Another excellent running week. Finally it has been, at least in terms of Swedish standards, summer temperatures in the high 60’s (20°C). In order to get more miles in my legs I have started to run to and from work, a distance of around 4.5 miles (7.5 kilometers) in one direction – that gives a good basic foundation of around 45 miles (75 kilometers) per week to add to some long distance runs in the weekends and some technical hill runs in late evenings during the weekdays.
I have started to prepare for Tor des Géants also in terms of thinking about equipment, clothing and shoes. I am, as noted before, very happy to have been able to initiate my first collaborations with different companies having products I would like to try and believe in. The first company I approached was 2XU regarding compression clothing. I started to use their compression garments, in particular socks and calf guard sleeves, last season and have found them very helpful. In other words, I clearly believe they will help me both in the preparations and during the actual race. In particular for an extremely long race such as TDG I think lower body compression will be important. Regretfully, there are no good studies of the effect of compression garments on very long endurance activities. For shorter runs, up to one hour, there are more and more studies indicating positive effects such as for instance:
1) Prevention of swelling and increase in leg volume (Bovenschen et al. J Athl Train 2013; 48: 226-232)
2) Maintenance of lower limb muscle power measured as post-run counter movement jump (CMJ)/vertical jump performance (Rugg & Sternlicht J Strength Cond Res 2013; 27: 1067-1073; Ali et al. J Strenght Cond Res 2011; 25: 1385-1392; Jakeman et al Eur J Appl Physiol 2010; 109: 1137-1144; Davies et al. J Strength Cond Res 2009; 23: 1786-1794 [muscle damage in studies by Jakeman and Davies induced not by running but by plyometric drop jumps])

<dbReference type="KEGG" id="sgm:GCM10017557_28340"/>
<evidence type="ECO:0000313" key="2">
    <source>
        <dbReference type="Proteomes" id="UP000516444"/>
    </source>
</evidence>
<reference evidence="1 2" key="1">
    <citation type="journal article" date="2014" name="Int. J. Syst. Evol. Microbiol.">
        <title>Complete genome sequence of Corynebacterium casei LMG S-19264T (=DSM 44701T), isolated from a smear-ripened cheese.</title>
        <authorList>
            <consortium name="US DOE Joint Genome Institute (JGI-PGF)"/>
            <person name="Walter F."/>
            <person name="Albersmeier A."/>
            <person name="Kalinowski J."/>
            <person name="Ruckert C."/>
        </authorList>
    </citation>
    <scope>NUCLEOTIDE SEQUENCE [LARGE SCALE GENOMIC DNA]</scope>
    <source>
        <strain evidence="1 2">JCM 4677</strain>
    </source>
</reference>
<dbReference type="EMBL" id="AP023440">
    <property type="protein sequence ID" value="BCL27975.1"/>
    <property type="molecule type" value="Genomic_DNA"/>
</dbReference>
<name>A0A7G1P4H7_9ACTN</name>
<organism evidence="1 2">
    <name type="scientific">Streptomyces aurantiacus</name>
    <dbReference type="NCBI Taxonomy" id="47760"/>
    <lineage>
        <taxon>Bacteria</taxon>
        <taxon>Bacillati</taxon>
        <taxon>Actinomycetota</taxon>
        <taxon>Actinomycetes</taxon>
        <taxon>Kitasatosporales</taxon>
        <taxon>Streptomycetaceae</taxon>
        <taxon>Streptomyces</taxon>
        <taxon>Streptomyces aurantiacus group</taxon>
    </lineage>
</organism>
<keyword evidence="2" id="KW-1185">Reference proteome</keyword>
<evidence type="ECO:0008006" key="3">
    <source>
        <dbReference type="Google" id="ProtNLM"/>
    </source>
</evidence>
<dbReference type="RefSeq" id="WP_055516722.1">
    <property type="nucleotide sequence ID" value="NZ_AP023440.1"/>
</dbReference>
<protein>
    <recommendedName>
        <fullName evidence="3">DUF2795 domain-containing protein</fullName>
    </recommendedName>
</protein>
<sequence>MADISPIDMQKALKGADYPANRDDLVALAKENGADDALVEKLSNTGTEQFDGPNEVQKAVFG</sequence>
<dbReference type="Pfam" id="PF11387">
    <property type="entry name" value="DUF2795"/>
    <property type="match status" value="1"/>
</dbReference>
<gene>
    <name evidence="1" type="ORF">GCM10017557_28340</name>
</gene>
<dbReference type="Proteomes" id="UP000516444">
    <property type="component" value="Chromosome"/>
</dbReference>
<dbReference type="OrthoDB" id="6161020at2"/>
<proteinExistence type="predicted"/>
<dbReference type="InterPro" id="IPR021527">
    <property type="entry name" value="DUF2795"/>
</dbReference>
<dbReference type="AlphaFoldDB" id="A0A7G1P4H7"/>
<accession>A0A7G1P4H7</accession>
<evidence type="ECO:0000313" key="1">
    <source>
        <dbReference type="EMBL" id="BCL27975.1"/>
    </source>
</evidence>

3) Reduction in delayed-onset muscle soreness (DOMS) 24 hours after a 10-km road run (Ali et al. J Sport Sci 2007; 25: 413-419)
4) Lowering of blood lactate concentration after exercise (Lovell et al. J Strength Cond Res 2011; 25: 3264-3268)
5) Increase in calf tissue oxygen saturation (StO2) (Ménétrier et al. Int J Sports Med 2011; 32: 864-868)
6) Lowering of heart rate during high-intensity running (Varela-Sanz et al. J Strength Cond Res 2011; 25: 2902-2910; Dascombe et al. Int J. Sports Physiol Perform 2011; 6: 160-173)
7) Lowering of rate of perceived exertion (RPE) in submaximal running in heat at 32°C (Goh et al. Eur J Appl Physiol 2011; 111: 819-826) or at 400 meter running tests (Faulkner et al. J Strength Cond Res 2013; 27: 669-676)
8) Lower energy expenditure measured as VO2 slow component difference at a submaximal running pace of 80% of maximal VO2 for 15 minutes (Bringard et al. Int J Sports Med 2006; 27: 373-378)
9) Improvement in running performance/velocity (kmxh) measured at both the anaerobic and aerobic thresholds (Kemmler et al. J Strength Cond Res 2009; 23: 101-105)
On the other hand there are several studies indicating limited effects of compression garments worn during running, in particular with regards to overall running performance (see for instance Barwood et al. Int J Sports Physiol Perform 2013; In press; Dascombe et al. Int J Sports Physiol Perform 2011; 6: 160-173; Sperlich et al. Phlebology 2011; 26: 102-106; Sperlich et al. J Sports Sci 2010; 28: 609-614; Ali et al. Eur J Appl Physiol 2010; 109: 1017-1025). It is important to bear in mind that, compared to studies designed to investigate the efficacy and safety of new drugs and interventions in health care, none of the studies in this area is of a particular high quality and should best be denoted as pilot studies opening up for more scientific research in the area. There is neither no standardization in measurements between studies and the data is therefore even more heterogeneous and fragmented. And, as mentioned, there is a complete lack of studies to my knowledge regarding effects of wearing compression garments during mountain races like TDG or UTMB. Good recent reviews of the effects of compression garments is Born, Sperlich & Holmberg Int J Sports Physiol Perform 2013; 8: 4-18 and MacRae, Cotter & Laing Sports Med 2011; 41: 815-843.
Importantly, however, there have to my knowledge been no studies showing major negative effects of wearing lower body compression garments during running. Intuitively, looking at my swollen legs after an ultramarathon, I think in particular calf compression might be very helpful in reducing this swelling and reduce muscle damage through reducing oscillations. And, even more importantly, once used to wearing compression garments they are really more comfortable. I have tried various brands and the one most comfortable for me is 2XU. This notion is shared by for instance another ultrarunner blog where there is a good review of different brands of graduated compression garment.